Positive Prehn's sign indicates there is pain relief with lifting the affected testicle, which points towards epididymitis.
The finding of an enlarged, hard node (also referred to as Troisier's sign) has long been regarded as strongly indicative of the presence of cancer in the abdomen, specifically gastric cancer, that has spread through the lymph vessels.
A flapping tremor/asterixis is caused by the three failures:
A 79-year-old man has a six month history of rapidly progressive memory impairment. He has also had bradykinesia and rigidity, which was not responsive to co-beneldopa (Madopar) and has recently become very aggressive to his wife.
Lewy body dementia
This patient has Lewy body dementia hallmarked by the presence of Lewy bodies within the brain stem and neocortex. There are features of parkinsonism which fail to respond to therapy and fluctuating cognitive loss.
Left-sided colon cancer is more likely to present with
obstructive symptoms. Examination may be normal in early disease or reveal:
Blood in late disease.
Bronchiectasis is due to
abnormal dilation of the proximal and medium sized bronchi. There are many causes:
Autoimmune diseases such as
It classically presents as cough with large amounts of mucopurulent sputum, sometimes blood streaked. Haemoptysis may be present. Patients often have clubbing and cyanosis with crackles and wheezing may be heard on auscultation. Antibiotics and physiotherapy are the mainstay of treatment.
A 35-year-old international aid worker complained of feeling generally unwell with right sided abdominal pain, shivering and night sweats. He has a high swinging temperature and is tender in the right upper quadrant. A single mass is palpated in the right liver lobe, revealed to be cystic in nature on ultrasound scanning. His white cell count is elevated but liver function tests are normal.
An amoebic liver abscess is the most likely cause of a swinging temperature and a cystic liver mass. There is no history of diarrhoea in a half of cases. Liver function tests may be normal or show a cholestatic picture.
An asymptomatic 55-year-old woman is investigated for a persistently raised alkaline phosphatase level. Her AST and ALT are only mildly elevated. On examination she has tendon xanthomata, and a smooth liver edge is palpable 3 cm below the costal margin. Her IgM is raised; results from auto-antibody screening are awaited.
Primary biliary cirrhosis is often asymptomatic and diagnosed after finding a raised alkaline phosphatase on routine testing. Xanthomata, hepatomegaly and a raised IgM are features of this autoimmune disorder. Antimitochondrial antibodies are usually positive.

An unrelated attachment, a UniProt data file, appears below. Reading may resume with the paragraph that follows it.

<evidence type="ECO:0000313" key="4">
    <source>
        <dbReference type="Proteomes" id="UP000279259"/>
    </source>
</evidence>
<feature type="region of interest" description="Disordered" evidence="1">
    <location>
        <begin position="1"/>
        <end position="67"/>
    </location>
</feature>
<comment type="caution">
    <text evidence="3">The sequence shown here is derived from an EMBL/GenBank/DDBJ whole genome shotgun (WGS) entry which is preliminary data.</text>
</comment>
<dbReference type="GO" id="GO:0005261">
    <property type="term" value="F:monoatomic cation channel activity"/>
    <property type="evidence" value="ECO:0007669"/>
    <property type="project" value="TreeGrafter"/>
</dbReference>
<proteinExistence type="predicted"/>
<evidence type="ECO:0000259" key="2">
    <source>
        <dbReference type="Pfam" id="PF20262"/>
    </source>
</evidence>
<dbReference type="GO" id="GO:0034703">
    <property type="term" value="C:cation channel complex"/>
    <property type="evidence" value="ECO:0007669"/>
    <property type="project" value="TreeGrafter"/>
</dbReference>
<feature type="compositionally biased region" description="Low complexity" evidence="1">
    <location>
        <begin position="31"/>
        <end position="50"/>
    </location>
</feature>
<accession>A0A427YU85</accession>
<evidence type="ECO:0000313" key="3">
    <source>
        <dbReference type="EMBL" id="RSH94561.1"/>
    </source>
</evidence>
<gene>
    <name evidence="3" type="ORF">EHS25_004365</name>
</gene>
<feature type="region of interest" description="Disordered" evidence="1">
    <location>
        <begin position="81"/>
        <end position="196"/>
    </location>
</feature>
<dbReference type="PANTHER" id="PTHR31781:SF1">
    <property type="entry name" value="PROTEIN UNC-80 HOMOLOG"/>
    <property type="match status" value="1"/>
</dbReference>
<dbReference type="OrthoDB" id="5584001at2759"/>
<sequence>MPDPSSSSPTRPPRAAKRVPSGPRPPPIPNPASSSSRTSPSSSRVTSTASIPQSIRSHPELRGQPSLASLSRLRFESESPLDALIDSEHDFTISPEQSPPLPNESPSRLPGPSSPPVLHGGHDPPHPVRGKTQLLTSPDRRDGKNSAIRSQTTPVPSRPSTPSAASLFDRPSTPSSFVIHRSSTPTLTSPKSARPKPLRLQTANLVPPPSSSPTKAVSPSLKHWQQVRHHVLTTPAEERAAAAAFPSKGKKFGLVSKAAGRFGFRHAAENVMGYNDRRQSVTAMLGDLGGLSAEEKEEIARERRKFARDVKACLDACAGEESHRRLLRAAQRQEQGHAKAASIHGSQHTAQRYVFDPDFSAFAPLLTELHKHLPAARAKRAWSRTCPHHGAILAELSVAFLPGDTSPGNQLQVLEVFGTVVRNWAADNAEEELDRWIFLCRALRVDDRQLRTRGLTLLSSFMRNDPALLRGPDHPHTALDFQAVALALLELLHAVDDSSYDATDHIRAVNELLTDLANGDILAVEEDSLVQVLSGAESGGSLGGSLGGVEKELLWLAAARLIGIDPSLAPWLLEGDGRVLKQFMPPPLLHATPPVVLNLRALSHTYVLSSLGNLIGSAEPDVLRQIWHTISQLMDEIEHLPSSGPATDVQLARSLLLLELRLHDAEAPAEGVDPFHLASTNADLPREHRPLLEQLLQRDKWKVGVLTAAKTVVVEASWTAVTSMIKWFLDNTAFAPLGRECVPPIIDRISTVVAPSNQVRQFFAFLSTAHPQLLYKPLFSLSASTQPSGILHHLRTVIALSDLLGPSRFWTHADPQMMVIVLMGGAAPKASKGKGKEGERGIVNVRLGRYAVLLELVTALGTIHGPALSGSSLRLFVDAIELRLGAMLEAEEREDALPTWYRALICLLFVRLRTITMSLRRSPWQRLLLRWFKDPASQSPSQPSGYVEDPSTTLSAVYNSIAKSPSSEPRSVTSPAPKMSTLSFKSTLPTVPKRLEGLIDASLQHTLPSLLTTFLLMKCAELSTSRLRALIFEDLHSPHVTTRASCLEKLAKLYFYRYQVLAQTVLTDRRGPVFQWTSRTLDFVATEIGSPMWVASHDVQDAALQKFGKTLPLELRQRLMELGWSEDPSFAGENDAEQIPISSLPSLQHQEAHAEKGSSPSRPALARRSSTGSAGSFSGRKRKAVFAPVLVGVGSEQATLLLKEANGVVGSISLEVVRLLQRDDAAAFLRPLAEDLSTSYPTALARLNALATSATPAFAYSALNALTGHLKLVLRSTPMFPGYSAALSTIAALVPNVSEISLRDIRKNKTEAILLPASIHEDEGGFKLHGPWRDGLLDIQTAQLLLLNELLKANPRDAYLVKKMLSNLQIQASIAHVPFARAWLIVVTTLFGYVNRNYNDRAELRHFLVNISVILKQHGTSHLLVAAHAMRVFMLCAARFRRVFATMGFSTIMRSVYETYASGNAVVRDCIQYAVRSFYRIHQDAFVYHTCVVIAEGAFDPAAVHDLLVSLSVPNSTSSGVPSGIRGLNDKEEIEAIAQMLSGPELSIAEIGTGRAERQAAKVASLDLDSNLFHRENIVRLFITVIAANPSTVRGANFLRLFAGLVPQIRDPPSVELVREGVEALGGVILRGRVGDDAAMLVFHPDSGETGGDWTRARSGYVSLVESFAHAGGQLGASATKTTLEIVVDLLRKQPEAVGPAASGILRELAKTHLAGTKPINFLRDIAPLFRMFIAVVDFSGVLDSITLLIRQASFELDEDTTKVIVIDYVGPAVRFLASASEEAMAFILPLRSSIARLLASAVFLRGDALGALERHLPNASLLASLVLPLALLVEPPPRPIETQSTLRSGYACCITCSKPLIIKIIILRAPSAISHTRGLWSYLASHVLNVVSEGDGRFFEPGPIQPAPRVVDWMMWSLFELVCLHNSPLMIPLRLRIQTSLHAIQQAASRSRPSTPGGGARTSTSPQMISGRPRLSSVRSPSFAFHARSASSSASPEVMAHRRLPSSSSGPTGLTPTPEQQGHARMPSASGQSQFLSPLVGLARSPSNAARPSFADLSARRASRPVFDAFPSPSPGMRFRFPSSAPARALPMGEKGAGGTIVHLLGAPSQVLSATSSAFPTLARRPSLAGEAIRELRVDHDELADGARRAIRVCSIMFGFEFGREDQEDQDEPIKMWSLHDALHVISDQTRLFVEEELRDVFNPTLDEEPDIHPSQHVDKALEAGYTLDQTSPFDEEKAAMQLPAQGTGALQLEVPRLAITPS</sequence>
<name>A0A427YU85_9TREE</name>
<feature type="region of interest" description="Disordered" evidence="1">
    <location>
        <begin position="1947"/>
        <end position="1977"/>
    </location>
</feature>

Tietze’s syndrome is a
benign condition of unknown aetiology consisting of non-specific inflammation and swelling of one or more costal cartilages. The resulting discomfort may be similar to pleuritic pain but local tenderness is elicited on palpation of the lump. Treatment is conservative, with local corticosteroid injection if necessary.
A 57-year-old woman presents to her GP with a continuous ache on the right side of her chest. She also admits to weight loss and haemoptysis and volunteers that her right eyelid has recently begun to droop.
This lady has a right apical bronchogenic carcinoma (Pancoast’s tumour). Horner’s syndrome (ptosis, meiosis, anhydrosis and enophthalmos) has occurred as a result of neoplastic infiltration of the sympathetic outflow.
A 17-year-old student presents in the Emergency department with increasing shortness of breath on exertion. On examination he is very thin and has signs consistent with a large right pleural effusion. Abdominal examination reveals 5 cm hepatomegaly and a hard irregular mass in the left side of the scrotum.
This young man has signs consistent with a left testicular carcinoma with distal metastases in the liver and lungs. Urogential tumours (that is, renal, gynaecological and testicular) classically cause multiple large pulmonary metastases known as 'cannonball metastases'.
A 19-year-old man presents to his GP with a two day history of shortness of breath on exertion and a non-productive cough. He has felt non-specifically unwell with a headache for several days. Clinical examination is normal but a chest x ray shows patchy shadowing of both lower lobes.
Mycoplasma pneumoniae is one of the principal causes of atypical pneumonia.
Non-specific symptoms, such as headache, diarrhoea and fatigue, tend to precede chest symptoms and at presentation chest x ray often shows consolidation before auscultatory signs become apparent. M. pneumoniae is notable for causing a wide range of extra-pulmonary conditions, including erythema multiforme and cold agglutinin production leading to haemolytic anaemia.
There is also a strong association with Guillain-Barré syndrome.
A 64-year-old man with a six month history of weight loss, constipation and rectal bleeding presents to his GP with shortness of breath and pleuritic chest pain which came on suddenly during a meal. Chest examination was normal.